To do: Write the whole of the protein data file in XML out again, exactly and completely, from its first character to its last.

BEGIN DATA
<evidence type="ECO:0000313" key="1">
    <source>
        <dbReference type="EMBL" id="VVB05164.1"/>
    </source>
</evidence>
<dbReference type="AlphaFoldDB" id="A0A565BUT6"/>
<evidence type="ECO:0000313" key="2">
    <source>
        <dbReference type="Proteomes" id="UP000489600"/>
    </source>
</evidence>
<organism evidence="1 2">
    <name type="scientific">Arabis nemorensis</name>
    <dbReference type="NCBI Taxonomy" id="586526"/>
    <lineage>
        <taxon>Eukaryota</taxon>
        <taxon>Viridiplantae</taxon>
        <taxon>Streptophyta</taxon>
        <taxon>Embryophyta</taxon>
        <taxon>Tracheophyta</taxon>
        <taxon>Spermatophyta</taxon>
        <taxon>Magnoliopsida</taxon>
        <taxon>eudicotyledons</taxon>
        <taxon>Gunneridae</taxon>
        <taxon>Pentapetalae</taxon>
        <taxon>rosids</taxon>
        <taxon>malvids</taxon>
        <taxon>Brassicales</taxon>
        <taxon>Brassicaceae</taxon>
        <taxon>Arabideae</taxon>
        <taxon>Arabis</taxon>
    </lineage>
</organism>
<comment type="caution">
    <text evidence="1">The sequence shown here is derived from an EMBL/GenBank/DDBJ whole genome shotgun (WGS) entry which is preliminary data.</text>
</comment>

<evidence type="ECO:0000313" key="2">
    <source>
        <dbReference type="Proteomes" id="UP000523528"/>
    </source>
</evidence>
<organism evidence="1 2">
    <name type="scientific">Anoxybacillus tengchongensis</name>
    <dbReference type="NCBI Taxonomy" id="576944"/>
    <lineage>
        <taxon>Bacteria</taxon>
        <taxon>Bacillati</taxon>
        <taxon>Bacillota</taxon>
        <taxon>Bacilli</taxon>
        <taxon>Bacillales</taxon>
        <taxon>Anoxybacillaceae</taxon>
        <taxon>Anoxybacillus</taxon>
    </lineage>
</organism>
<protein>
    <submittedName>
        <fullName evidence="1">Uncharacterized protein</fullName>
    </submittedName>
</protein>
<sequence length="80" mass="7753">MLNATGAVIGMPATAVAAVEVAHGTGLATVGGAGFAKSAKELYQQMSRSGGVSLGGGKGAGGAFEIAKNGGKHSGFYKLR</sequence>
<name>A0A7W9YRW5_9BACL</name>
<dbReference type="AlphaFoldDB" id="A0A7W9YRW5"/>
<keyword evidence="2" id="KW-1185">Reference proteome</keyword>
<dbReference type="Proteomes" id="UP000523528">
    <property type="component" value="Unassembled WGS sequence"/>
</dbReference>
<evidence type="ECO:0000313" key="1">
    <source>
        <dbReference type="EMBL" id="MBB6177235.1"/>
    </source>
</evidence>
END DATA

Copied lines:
<evidence type="ECO:0000313" key="1">
    <source>
        <dbReference type="EMBL" id="VVB05164.1"/>
    </source>
</evidence>
<dbReference type="AlphaFoldDB" id="A0A565BUT6"/>
<evidence type="ECO:0000313" key="2">
    <source>
        <dbReference type="Proteomes" id="UP000489600"/>
    </source>
</evidence>
<organism evidence="1 2">
    <name type="scientific">Arabis nemorensis</name>
    <dbReference type="NCBI Taxonomy" id="586526"/>
    <lineage>
        <taxon>Eukaryota</taxon>
        <taxon>Viridiplantae</taxon>
        <taxon>Streptophyta</taxon>
        <taxon>Embryophyta</taxon>
        <taxon>Tracheophyta</taxon>
        <taxon>Spermatophyta</taxon>
        <taxon>Magnoliopsida</taxon>
        <taxon>eudicotyledons</taxon>
        <taxon>Gunneridae</taxon>
        <taxon>Pentapetalae</taxon>
        <taxon>rosids</taxon>
        <taxon>malvids</taxon>
        <taxon>Brassicales</taxon>
        <taxon>Brassicaceae</taxon>
        <taxon>Arabideae</taxon>
        <taxon>Arabis</taxon>
    </lineage>
</organism>
<comment type="caution">
    <text evidence="1">The sequence shown here is derived from an EMBL/GenBank/DDBJ whole genome shotgun (WGS) entry which is preliminary data.</text>
</comment>

<evidence type="ECO:0000313" key="2">
    <source>
        <dbReference type="Proteomes" id="UP000523528"/>
    </source>
</evidence>
<organism evidence="1 2">
    <name type="scientific">Anoxybacillus tengchongensis</name>
    <dbReference type="NCBI Taxonomy" id="576944"/>
    <lineage>
        <taxon>Bacteria</taxon>
        <taxon>Bacillati</taxon>
        <taxon>Bacillota</taxon>
        <taxon>Bacilli</taxon>
        <taxon>Bacillales</taxon>
        <taxon>Anoxybacillaceae</taxon>
        <taxon>Anoxybacillus</taxon>
    </lineage>
</organism>
<protein>
    <submittedName>
        <fullName evidence="1">Uncharacterized protein</fullName>
    </submittedName>
</protein>
<sequence length="80" mass="7753">MLNATGAVIGMPATAVAAVEVAHGTGLATVGGAGFAKSAKELYQQMSRSGGVSLGGGKGAGGAFEIAKNGGKHSGFYKLR</sequence>
<name>A0A7W9YRW5_9BACL</name>
<dbReference type="AlphaFoldDB" id="A0A7W9YRW5"/>
<keyword evidence="2" id="KW-1185">Reference proteome</keyword>
<dbReference type="Proteomes" id="UP000523528">
    <property type="component" value="Unassembled WGS sequence"/>
</dbReference>
<evidence type="ECO:0000313" key="1">
    <source>
        <dbReference type="EMBL" id="MBB6177235.1"/>
    </source>
</evidence>